stemming from an investigation into a grenade attack in central Jakarta on 
September 23 suggested that a larger attack might be in the works, though 
it was not specific to Bali. But no new Indonesia-specific travel warning 
was issued. This was due, at least in part, to the fact that the 
intelligence community had received credible threats to American targets in 
Africa, Europe, the Middle East, and Southeast Asia as well. "Considering 
the information we had regarding the general worldwide situation, we issued 
a Worldwide Caution," Kelly Shannon, a spokeswoman for the State 
Department's Consular Affairs bureau, told The New Republic.

In other words, one of the major problems confronting U.S. intelligence a 
year into the war on terrorism is that it has too much information--and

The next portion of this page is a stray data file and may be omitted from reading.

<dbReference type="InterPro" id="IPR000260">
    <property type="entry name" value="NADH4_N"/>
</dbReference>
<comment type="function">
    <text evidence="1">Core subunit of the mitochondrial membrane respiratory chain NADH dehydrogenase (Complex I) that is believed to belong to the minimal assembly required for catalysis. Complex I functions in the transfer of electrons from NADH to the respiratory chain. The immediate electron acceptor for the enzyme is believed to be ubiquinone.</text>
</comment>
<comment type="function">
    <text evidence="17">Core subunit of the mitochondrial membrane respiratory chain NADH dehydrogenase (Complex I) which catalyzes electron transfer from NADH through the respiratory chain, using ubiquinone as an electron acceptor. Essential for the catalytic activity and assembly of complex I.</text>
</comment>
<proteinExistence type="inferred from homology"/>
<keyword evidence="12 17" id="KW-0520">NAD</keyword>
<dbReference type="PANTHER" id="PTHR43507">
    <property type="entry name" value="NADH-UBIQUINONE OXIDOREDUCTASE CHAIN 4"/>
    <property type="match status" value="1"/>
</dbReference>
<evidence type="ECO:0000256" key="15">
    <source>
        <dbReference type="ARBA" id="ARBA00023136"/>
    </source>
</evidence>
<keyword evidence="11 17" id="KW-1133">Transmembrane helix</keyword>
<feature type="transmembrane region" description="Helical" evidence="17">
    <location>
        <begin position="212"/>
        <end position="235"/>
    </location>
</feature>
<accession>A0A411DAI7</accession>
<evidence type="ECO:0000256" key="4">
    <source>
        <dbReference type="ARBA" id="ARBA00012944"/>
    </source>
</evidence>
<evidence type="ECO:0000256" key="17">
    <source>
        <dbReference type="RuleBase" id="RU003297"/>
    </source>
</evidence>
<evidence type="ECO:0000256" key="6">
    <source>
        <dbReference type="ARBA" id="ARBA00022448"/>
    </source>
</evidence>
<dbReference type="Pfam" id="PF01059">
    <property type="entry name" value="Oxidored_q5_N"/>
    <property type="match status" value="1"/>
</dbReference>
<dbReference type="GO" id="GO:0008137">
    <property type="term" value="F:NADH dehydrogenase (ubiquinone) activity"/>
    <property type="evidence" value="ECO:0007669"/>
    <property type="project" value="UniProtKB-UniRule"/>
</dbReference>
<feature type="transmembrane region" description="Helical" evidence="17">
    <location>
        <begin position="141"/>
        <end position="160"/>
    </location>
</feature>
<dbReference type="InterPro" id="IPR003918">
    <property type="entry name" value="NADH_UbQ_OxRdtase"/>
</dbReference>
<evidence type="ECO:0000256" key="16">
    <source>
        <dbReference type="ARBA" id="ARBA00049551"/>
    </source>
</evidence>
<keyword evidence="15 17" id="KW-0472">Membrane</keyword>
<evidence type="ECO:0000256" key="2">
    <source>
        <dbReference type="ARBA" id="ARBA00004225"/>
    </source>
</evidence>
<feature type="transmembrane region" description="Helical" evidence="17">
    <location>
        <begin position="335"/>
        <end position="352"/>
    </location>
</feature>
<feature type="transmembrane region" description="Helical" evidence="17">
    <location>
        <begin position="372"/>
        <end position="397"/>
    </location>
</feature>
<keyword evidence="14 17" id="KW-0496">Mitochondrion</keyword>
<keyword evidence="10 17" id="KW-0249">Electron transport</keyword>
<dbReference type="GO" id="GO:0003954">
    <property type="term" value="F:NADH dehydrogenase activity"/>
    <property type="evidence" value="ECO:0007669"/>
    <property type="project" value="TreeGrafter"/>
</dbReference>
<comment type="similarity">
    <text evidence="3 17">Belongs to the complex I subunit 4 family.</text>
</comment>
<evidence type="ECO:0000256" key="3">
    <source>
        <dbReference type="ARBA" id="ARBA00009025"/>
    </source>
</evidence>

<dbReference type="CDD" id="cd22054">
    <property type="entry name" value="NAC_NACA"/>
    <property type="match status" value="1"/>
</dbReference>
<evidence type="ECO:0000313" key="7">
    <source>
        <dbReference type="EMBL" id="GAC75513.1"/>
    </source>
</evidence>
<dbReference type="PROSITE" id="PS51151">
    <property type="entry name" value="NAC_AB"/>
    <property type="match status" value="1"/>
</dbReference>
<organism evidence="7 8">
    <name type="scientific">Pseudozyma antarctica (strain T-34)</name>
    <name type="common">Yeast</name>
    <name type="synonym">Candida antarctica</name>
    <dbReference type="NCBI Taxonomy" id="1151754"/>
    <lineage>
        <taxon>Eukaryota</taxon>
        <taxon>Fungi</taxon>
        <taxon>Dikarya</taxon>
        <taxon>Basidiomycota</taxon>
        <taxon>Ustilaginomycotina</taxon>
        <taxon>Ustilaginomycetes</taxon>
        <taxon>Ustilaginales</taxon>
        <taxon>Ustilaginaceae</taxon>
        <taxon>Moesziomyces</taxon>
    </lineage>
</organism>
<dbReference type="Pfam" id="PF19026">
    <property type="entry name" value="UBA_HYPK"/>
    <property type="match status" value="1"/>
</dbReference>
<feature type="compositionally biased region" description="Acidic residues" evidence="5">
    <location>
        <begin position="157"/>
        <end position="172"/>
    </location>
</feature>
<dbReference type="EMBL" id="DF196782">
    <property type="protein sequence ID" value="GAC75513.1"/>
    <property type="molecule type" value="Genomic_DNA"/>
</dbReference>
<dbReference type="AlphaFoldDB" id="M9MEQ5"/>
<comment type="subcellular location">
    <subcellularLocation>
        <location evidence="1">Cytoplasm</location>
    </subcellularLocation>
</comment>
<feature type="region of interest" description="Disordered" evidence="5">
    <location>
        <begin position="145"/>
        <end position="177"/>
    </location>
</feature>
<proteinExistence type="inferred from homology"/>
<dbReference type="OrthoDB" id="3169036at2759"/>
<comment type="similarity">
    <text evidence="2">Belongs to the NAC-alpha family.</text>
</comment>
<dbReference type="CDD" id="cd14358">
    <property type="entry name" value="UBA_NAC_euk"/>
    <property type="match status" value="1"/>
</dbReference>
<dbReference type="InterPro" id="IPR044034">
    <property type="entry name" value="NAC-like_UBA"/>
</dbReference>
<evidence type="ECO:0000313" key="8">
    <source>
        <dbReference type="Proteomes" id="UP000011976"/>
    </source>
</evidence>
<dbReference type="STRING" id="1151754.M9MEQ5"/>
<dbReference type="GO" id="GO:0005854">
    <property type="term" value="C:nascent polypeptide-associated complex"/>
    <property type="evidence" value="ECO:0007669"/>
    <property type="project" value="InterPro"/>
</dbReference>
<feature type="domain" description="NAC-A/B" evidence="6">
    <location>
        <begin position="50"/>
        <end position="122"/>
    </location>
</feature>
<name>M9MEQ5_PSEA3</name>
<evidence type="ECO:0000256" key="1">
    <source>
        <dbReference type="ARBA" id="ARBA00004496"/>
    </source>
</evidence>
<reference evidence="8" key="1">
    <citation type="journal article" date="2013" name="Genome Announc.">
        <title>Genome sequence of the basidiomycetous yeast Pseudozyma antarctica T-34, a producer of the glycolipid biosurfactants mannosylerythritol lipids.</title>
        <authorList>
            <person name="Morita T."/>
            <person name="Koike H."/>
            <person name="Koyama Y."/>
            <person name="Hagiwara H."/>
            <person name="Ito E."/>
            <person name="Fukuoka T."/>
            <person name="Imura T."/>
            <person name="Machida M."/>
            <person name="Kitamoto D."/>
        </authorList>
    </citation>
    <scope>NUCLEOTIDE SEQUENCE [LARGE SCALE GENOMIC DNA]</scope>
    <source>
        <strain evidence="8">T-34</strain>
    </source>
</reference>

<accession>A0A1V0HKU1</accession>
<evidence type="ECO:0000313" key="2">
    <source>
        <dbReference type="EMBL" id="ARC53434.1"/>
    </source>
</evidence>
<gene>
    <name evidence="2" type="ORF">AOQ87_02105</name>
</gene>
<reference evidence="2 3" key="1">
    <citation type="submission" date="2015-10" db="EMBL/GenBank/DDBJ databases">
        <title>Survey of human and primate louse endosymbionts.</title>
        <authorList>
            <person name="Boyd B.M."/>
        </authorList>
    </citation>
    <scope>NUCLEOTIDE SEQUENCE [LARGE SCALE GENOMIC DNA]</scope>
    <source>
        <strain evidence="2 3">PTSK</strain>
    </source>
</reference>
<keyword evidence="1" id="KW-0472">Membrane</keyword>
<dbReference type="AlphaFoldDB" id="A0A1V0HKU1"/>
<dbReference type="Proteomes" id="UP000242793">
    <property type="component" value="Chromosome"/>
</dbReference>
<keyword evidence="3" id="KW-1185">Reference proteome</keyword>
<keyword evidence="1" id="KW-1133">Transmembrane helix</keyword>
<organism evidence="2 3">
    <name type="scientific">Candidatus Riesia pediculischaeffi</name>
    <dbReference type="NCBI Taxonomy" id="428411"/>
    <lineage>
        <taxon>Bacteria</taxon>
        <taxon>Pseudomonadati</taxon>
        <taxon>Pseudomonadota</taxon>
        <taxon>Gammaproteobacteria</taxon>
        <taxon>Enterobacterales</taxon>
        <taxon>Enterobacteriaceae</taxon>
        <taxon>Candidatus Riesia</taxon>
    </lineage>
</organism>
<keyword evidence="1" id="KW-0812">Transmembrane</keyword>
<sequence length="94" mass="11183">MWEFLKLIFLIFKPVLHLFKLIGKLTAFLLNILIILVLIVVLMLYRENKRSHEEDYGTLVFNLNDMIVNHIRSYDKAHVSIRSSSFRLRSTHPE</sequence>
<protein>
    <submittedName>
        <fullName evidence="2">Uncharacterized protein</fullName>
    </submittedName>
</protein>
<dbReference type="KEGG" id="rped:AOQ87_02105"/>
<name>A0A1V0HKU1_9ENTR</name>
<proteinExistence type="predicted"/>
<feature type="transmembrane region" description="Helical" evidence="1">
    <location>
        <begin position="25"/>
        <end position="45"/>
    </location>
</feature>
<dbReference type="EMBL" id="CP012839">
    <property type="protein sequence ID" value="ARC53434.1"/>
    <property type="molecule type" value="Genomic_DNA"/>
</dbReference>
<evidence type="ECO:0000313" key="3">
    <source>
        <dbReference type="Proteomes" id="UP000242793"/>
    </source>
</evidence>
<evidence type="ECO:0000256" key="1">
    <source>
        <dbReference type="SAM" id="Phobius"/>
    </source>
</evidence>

most of it bad. Worse, many in the U.S. intelligence community believe this 
is no accident. "Do the terrorists use disinformation? Absolutely," 
Chairman of the House Permanent Select Committee on Intelligence Porter 
Goss said during a break at last week's joint intelligence hearings about 
September 11, 2001. One counterterrorism official told TNR last week, "few 
threats provide any specific information, and some threats are intended to 
mislead." At a September 19 hearing of the joint House-Senate Intelligence 
Committee's investigation into September 11, 2001, Deputy Defense Secretary 
Paul Wolfowitz put it this way, "[W]e should not underestimate the skill of 
our enemies or their determination to conceal their activities to deceive 
us. They understand how we collect intelligence, how we are organized, and 
how we analyze information."

Indeed they do. Since September 11, 2001, evidence has mounted that Al 
Qaeda has a keen understanding of the U.S. intelligence-collection system. 
Among the numerous written materials confiscated from Al Qaeda lairs in 
Afghanistan are handbooks on how to evade and deceive U.S.